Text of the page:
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Reviews » DVD Video Reviews » Captain Salvation
Captain Salvation
Warner Bros. // Unrated // January 12, 2010
List Price: $19.99 [Buy now and save at Wbshop]
Review by John Sinnott | posted February 3, 2010 | E-mail the Author
C O N T E N T
V I D E O
A U D I O
E X T R A S
R E P L A Y
A D V I C E
Recommended
E - M A I L
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P R I N T
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The Movie:
 
Warner has been releasing a steady stream of silent movies from their vaults through their Warner Archive program, but until now I haven't had a chance to see any of them.  Luckily that has changed with this month's release of Captain Salvation, a well produced and somewhat surprising drama from 1927.  Billed (at least on the WA site) as a high seas adventure, the film is more an indictment on intolerance and religious bigotry, something that would be controversial today, much less in 1927. 
 


Anson Campbell (Lars Hanson) has returned to his New England sea port home after completing his studies to be a minister at a seminary.  He's greeted by his best girl, Mary (Marceline Day), who has been patiently waiting for him and her father, the local religious leader.  Getting off the boat without a coat and tie and with his vest unbuttoned, Mary's father isn't sure if Anson has 'the calling', but Mary doesn't care about that, she's just happy to see him.
 
Finally finding some time alone after sneaking out of his welcome home gathering, Anson proposes to Mary who gleefully accepts.  She starts to wonder if she did the wrong thing soon after however when a ship runs ashore one evening.  One of the survivors is Bess Morgan (Pauline Starke) a prostitute who had been run out of Boston.  When the Captain of the wrecked ship informs the town people of just what she is, they stop helping her even though she's injured and refuse to even give her a blanket for warmth.
 


Anson is appalled at their behavior and not only helps Bess, but he takes her in an nurses her back to health, much to the chagrin of everyone else in town.  He's finally given an ultimatum by Mary:  send the girl out or he'll lose his pulpit.  When he refuses Mary return his engagement ring and leaves him.
 
Now both outcasts, Bess and Anson, who is an able-bodied seaman too, obtain passage on a boat heading toward Rio.  It's only after they've left port that Anson and Bess learn that the unscrupulous captain has lied and that they're really on a prison ship headed towards a penal colony.  From there things get even worse.
 


This was a decent if unremarkable film.  Director John S. Robertson (Dr. Jekyll & Mr. Hyde) manages to include some impressive shots into what could have been a fairly staid production.  There's some of footage of a square-rigger coming into port at the beginning that really captures the size of the ship.  It's quite impressive.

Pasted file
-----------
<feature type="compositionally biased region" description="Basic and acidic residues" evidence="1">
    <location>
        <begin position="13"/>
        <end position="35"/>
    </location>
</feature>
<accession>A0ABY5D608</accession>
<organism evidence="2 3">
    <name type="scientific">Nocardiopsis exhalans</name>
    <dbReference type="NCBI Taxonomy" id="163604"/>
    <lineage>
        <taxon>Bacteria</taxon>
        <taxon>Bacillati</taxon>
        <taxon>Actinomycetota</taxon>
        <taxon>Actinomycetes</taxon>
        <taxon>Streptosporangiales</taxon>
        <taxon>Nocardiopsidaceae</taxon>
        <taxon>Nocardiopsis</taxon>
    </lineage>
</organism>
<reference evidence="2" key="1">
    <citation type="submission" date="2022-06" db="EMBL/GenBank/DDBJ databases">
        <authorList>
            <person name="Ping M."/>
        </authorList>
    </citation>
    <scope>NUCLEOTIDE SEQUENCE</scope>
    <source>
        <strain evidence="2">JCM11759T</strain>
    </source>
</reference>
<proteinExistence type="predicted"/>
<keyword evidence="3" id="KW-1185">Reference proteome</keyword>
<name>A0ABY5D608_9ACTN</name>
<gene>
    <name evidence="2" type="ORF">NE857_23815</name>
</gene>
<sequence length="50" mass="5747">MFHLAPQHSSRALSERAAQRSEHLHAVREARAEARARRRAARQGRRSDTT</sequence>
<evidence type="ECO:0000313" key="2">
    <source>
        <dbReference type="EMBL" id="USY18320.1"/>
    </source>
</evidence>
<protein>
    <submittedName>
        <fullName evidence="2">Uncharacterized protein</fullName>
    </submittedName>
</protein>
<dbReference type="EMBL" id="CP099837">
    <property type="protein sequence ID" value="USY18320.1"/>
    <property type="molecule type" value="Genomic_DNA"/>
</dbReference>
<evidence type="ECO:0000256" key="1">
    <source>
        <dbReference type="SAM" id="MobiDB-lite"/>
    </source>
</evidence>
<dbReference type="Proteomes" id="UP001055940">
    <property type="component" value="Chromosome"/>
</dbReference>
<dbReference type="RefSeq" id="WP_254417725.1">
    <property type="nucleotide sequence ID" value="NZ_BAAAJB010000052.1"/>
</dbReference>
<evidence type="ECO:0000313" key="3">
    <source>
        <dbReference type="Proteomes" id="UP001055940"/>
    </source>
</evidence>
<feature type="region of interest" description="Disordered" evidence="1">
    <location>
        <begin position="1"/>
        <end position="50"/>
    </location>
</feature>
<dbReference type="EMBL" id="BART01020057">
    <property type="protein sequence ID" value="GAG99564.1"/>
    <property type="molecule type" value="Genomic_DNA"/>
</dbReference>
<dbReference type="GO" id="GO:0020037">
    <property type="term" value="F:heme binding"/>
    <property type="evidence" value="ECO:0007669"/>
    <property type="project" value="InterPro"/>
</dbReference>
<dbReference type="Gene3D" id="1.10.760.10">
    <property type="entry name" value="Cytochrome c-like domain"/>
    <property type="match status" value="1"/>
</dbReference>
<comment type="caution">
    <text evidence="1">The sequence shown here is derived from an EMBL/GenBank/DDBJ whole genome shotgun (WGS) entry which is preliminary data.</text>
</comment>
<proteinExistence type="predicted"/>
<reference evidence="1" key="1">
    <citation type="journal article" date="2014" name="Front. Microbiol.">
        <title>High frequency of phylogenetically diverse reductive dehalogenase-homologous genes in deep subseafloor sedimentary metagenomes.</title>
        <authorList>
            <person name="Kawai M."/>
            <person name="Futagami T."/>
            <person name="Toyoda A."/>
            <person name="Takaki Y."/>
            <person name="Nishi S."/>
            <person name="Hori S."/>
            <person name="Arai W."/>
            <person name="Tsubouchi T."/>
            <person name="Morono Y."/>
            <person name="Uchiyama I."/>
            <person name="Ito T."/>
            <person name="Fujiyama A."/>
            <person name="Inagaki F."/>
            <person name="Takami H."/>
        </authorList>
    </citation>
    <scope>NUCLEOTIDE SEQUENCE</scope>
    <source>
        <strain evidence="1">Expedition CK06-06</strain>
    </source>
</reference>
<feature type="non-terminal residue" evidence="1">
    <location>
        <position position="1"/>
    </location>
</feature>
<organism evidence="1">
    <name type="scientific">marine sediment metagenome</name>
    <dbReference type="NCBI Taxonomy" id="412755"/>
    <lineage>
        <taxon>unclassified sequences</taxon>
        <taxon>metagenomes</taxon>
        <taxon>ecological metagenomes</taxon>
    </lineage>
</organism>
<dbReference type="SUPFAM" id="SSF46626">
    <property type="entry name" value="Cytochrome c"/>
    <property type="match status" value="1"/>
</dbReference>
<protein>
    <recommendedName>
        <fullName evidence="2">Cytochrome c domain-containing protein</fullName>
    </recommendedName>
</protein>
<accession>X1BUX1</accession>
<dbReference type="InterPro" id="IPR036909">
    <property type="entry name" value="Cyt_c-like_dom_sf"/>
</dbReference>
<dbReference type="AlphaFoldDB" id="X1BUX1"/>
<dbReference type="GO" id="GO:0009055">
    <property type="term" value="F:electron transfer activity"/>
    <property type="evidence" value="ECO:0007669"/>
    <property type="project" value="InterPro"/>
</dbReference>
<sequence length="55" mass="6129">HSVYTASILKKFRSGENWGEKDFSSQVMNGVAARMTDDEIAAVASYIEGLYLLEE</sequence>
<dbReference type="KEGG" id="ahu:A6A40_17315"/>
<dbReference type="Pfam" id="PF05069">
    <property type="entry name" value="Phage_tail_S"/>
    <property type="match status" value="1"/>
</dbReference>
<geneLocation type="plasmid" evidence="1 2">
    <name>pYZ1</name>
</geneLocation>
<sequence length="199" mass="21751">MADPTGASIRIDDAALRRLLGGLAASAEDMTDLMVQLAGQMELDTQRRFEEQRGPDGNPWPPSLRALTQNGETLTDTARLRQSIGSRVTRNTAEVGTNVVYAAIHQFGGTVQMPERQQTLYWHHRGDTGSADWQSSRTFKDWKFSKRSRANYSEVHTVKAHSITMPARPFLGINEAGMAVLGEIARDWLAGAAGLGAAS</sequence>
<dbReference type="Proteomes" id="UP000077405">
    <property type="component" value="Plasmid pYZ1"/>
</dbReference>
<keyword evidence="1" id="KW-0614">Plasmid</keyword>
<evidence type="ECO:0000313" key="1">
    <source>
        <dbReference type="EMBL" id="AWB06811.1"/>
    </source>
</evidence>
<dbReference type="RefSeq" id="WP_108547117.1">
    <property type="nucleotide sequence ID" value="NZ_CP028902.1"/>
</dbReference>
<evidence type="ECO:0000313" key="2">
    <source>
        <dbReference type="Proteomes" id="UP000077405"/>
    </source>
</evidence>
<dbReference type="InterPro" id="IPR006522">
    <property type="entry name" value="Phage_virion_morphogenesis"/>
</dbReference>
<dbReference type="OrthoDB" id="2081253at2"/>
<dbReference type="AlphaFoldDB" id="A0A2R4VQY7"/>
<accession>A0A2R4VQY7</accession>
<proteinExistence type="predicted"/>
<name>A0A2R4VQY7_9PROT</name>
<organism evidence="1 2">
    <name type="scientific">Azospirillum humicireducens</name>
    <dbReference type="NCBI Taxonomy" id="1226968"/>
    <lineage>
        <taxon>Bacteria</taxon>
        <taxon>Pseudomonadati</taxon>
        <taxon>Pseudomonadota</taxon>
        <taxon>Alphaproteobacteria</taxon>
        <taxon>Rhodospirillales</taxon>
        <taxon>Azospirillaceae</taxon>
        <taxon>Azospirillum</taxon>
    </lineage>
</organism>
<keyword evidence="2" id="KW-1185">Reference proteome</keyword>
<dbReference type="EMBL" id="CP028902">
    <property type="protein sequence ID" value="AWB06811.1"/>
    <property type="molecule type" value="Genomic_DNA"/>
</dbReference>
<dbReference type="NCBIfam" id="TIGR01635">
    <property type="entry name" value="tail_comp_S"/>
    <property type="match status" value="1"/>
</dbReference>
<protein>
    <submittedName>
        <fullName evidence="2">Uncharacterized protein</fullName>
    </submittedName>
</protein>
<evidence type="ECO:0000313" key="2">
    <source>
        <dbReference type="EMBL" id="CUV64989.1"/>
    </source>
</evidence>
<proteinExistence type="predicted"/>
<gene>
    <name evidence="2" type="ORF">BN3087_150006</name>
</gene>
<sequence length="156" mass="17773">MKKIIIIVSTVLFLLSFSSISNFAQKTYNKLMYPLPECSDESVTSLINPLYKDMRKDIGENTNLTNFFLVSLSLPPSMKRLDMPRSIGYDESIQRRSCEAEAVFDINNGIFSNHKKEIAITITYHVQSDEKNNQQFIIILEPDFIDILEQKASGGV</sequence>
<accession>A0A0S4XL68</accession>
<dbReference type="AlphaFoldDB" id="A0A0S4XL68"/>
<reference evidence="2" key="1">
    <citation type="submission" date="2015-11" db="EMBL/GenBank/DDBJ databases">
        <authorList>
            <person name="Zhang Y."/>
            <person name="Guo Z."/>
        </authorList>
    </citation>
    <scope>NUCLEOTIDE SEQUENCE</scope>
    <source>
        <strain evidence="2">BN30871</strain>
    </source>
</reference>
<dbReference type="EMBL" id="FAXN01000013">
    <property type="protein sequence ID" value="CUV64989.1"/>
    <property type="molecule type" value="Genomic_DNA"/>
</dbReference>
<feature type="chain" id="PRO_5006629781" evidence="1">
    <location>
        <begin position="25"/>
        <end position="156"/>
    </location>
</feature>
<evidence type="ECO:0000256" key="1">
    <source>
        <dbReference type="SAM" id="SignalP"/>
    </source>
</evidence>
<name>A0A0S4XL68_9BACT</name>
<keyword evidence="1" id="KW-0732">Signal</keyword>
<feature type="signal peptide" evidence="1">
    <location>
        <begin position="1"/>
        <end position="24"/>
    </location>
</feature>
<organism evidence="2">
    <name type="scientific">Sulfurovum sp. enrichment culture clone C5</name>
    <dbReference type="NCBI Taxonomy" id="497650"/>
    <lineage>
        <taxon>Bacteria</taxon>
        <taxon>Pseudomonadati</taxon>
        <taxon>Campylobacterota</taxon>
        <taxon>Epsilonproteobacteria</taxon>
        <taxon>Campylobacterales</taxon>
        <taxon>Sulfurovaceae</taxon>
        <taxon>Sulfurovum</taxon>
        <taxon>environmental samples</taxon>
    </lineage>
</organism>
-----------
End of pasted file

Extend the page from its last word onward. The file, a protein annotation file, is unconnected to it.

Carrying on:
Most of the acting is fairly average.  Hanson tends to overact just a bit during the emotional scenes, and Marceline Day seems fairly wooden throughout.  Pauline Starke on the other hand does a wonderful job playing the fallen woman who has had an incredibly hard life.  She gives her character just the right amount of sass and bravado to hide her vulnerability.
 


The first half of the film moves at a pretty slow pace.  It's obvious that the town's people don't like Campbell helping Bess, but they have to show that fact three or four times.  Campbell for his part never defends what he's doing.  As a prospective minister I was waiting for him to start telling his critics to love the sinner but hate the sin, or even point out that Mary Magdalene was once a prostitute (as some believe).  He didn't do any of this, content to take their scorn and not to defend himself at all.
 
The ending was a little weak too.  I won't give it away but I was scratching my head as to how some things came to pass between the penultimate sequence and the final shots of the film.  Even though some time had passed it seemed a bit farfetched.
 
That's not to say the movie is bad.  It's not.  It's well constructed for the most part and though a bit slow at the beginning, it moves at a good pace once the narrative changes to the sea.  It's also interesting to see how they tackled prostitution, rape, incest, and bigotry.  Those are all topics that would be verboten once the Hays Code came into play and it's easy to forget that Hollywood did tackle tough subjects before they allowed their hands to be tied.
 
The DVD:

 
This movie is released on a print-to-order basis by Warner Archives.  It comes on a DVD-R in a standard Keepcase with a full color cover printed on nice paper.
 
Audio:
 
 Philip Carli penned a new scene specific score which it fits the tone and mood of the film very well.  Created in 2005, the fully orchestrated music (recorded with a 26-piece orchestra) really helped the film especially in the beginning which was a bit slow.  Being recently recorded the quality was fine with no distortion or background noise present at all.
 


Video:
 
I was very pleased with the full frame video quality.  The image was extremely clear with excellent contrast and very good detail.  The print does have occasional spots and scratches, but the overall presentation was superb. 
 
Extras:
 
Like all Warner Archive releases this does not come with any bonus material.
 
Final Thoughts:
 
Though this isn't a classic from the silent era, it is a fine film made better by Pauline Starke's excellent performance.  The Warner Archives DVD-R looks remarkably good with a great picture and nice new soundtrack.  This rarely seen film would make a fine addition to anyone's collection.  Recommended.
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